Are public meetings in draughty church halls a thing of the past?
The public consultation campaigns that I have run recently have undergone radical transformation. Advances in internet communications and social media have created the means for consultation to evolve into something more responsive, more adaptable and more cost effective than unruly public meetings.
But will online consultation ever really replace the tried and tested means of consultation? Consider these (admittedly extreme) possibilities:
- Community meetings (sometimes either badly attended or a riot) – replaced by tweet-ups and live discussions on Facebook
- Exhibitions (the entire development team ticking their heals in a disused shop for four days) – replaced by interactive graphics, visuals and questionnaires all online, with an opportunity to contact members of the development team directly
- Surveys by a polling company (expensive, and inconclusive until the results are formally produced) – replaced by a series of online surveys and polls which give the development team a view of the scheme’s reception on an ongoing basis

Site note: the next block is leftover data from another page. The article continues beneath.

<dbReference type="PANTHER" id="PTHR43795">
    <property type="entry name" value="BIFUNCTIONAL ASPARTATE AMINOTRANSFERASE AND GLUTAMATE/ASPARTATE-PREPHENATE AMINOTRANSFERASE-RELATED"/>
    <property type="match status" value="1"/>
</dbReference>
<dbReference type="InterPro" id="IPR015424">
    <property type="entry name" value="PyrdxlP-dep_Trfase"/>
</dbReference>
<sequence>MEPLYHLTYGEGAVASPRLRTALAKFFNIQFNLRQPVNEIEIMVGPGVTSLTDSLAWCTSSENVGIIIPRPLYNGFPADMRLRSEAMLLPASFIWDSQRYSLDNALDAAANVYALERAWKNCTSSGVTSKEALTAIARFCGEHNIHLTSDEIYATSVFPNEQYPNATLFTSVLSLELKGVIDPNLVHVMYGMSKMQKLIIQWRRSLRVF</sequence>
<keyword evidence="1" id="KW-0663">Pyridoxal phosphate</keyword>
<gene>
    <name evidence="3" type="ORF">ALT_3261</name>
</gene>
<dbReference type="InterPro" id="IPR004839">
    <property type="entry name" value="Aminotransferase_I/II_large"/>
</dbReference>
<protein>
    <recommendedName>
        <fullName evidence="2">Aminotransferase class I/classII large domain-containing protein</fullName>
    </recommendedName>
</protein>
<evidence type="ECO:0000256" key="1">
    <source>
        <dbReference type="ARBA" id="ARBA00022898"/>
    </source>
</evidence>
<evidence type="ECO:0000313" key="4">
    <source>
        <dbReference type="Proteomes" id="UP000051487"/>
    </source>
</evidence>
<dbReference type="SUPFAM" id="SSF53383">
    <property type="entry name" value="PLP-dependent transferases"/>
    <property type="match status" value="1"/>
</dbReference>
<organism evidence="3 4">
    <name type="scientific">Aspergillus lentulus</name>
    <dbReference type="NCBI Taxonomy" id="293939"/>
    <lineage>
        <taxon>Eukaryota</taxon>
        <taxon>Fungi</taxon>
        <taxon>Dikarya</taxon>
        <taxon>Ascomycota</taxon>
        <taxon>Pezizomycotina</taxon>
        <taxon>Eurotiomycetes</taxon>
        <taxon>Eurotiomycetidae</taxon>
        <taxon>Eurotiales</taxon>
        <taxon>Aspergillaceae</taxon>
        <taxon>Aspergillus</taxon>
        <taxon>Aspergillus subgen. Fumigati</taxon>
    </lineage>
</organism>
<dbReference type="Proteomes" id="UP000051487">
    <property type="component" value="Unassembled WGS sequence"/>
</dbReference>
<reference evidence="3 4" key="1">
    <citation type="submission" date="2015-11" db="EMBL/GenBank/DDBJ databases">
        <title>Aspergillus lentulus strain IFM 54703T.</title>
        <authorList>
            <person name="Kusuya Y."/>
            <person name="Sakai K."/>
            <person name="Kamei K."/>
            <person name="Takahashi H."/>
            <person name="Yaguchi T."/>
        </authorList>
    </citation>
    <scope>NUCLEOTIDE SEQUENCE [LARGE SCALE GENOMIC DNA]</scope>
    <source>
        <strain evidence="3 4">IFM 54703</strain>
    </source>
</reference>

- Site visits (does walking around a muddy building site in someone else’s boots really inspire the visitor?) – replaced by a short before / after film on YouTube, to be watched from the comfort of the viewer’s desk / sofa / train seat etc
Local people love our online consultations because they’re immediate, informative, responsive, open and engaging. Developers love them because they:
- are cost and time efficient
- enable the development team to react quickly and appropriately
- are easy to evaluate
- overcome many issues of accessibility
- ultimately result in fewer issues being raised at the application stage which saves frustrating and expensive appeals.
I’m not advocating scrapping any human contact in public consultation – but there is definitely a case to be made for using the internet, and digital media generally, to a greater extent.